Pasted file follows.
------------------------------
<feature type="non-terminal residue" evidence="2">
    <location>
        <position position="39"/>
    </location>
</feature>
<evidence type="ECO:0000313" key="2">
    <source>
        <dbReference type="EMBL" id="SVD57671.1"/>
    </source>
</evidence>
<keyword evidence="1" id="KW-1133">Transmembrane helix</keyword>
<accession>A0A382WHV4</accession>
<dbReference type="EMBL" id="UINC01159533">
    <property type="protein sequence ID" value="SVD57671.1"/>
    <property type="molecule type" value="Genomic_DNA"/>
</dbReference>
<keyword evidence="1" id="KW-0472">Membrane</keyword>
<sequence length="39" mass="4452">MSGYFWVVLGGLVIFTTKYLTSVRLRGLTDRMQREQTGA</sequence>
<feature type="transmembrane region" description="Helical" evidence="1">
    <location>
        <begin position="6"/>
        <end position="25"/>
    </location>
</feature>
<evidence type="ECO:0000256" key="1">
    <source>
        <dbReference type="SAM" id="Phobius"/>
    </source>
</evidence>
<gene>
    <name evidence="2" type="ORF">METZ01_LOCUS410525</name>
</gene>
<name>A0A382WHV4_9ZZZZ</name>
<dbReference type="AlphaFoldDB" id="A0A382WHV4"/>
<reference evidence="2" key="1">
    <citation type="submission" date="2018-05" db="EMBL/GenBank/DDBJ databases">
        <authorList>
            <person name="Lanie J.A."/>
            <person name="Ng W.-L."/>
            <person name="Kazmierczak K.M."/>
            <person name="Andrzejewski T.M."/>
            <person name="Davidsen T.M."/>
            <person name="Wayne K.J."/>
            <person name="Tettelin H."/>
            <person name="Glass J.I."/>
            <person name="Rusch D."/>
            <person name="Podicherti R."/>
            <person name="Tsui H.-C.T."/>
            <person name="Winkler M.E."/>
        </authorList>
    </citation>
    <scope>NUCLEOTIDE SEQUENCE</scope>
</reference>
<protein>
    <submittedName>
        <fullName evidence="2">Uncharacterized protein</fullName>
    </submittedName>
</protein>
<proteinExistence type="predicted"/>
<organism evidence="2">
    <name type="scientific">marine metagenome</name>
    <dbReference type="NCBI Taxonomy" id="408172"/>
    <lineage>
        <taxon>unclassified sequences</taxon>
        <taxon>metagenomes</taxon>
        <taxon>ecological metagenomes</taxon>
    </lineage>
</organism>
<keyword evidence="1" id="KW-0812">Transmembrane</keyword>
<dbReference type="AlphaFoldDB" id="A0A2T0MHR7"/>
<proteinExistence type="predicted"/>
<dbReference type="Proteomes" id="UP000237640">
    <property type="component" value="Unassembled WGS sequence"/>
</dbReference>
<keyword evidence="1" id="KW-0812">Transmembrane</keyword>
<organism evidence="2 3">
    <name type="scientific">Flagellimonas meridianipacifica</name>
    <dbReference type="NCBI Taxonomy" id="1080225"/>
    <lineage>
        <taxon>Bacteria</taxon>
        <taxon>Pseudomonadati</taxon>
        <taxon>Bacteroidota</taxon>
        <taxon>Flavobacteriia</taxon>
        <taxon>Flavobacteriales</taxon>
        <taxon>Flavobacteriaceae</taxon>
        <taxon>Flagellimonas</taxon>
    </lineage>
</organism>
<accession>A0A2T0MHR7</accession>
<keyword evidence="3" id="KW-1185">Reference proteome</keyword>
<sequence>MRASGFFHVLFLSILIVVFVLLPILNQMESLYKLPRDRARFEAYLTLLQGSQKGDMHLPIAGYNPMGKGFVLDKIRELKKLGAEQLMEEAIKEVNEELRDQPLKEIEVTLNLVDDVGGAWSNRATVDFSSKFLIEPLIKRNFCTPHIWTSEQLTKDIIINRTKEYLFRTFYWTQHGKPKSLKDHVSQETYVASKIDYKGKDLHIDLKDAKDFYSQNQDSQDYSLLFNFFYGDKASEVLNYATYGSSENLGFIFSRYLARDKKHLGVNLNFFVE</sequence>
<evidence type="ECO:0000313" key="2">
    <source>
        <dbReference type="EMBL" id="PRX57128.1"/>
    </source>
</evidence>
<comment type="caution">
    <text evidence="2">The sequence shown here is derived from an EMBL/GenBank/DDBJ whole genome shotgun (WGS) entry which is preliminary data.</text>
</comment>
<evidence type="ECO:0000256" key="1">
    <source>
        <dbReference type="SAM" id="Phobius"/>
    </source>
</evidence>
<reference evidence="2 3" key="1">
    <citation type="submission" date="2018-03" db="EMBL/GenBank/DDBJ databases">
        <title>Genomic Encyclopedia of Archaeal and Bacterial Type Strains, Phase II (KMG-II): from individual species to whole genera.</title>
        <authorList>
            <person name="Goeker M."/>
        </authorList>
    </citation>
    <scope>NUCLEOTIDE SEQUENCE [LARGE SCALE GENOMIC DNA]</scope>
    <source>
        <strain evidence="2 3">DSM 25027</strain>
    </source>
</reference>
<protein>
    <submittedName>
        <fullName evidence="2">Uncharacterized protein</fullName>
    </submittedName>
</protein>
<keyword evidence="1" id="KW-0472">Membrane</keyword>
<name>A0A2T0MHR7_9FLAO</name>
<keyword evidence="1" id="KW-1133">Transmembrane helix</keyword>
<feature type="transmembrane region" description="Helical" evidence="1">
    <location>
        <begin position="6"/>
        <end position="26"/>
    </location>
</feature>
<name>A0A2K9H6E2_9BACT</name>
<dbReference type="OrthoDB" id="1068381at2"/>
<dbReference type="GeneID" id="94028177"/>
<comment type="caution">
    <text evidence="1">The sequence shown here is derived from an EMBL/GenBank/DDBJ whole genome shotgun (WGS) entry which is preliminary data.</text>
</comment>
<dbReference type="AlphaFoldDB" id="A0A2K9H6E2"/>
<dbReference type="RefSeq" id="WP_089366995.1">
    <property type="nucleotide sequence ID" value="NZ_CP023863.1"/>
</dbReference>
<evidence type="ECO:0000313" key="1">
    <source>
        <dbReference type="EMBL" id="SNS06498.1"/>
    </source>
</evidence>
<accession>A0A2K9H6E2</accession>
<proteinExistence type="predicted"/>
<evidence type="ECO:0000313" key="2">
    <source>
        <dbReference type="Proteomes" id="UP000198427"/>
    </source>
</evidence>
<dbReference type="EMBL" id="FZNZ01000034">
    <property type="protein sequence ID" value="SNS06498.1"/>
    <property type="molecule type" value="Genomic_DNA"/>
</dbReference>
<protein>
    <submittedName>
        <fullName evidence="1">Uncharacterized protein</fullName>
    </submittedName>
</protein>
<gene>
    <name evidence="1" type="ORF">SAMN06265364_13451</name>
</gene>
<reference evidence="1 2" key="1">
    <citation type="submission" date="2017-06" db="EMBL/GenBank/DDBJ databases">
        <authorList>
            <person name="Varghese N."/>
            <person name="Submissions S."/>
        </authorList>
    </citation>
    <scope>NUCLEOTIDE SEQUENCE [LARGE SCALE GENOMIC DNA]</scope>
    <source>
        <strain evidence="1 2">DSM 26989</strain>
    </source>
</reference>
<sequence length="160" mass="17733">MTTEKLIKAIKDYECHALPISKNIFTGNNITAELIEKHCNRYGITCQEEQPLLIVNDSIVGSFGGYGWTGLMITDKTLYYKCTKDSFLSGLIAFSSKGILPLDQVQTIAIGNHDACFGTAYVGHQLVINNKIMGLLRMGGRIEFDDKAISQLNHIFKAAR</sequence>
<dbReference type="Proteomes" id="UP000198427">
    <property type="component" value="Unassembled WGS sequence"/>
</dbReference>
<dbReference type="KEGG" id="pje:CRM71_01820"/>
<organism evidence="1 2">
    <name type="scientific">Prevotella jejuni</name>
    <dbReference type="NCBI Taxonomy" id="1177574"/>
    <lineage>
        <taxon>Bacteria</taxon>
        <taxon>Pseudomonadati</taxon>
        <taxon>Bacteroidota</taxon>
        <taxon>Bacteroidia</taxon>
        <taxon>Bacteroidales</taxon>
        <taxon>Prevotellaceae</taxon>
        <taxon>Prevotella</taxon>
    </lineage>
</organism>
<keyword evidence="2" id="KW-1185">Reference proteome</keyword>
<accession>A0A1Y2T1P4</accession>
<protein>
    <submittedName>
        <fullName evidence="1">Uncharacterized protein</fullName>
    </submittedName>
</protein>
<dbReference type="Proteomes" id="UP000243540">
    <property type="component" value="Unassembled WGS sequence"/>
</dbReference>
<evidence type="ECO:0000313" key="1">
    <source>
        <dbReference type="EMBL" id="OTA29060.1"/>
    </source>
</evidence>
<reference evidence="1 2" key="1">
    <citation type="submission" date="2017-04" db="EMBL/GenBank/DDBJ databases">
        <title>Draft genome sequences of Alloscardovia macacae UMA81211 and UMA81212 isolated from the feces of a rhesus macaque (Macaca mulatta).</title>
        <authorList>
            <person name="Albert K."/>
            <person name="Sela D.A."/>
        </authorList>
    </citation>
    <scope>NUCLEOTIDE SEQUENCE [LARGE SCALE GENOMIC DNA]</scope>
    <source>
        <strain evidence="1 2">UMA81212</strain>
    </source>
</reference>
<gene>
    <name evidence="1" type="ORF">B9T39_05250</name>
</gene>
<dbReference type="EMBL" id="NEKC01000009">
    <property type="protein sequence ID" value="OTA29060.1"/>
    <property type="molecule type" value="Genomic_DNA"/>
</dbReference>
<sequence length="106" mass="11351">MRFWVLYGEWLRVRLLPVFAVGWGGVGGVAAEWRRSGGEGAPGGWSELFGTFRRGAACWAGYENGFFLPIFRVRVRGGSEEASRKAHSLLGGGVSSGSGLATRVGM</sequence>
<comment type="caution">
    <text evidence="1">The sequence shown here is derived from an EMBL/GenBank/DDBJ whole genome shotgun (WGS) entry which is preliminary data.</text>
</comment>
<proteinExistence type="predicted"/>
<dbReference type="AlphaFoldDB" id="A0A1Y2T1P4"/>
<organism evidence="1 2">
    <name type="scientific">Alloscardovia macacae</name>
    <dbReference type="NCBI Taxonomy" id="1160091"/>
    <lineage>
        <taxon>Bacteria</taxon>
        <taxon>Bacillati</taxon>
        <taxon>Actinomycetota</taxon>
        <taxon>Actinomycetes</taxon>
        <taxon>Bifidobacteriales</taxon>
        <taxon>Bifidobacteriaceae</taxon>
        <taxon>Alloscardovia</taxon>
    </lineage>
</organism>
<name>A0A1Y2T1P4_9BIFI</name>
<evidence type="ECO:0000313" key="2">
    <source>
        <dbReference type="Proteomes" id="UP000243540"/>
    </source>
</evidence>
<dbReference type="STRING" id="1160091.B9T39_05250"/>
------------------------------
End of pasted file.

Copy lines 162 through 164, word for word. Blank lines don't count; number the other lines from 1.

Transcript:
<gene>
    <name evidence="1" type="ORF">SAMN06265364_13451</name>
</gene>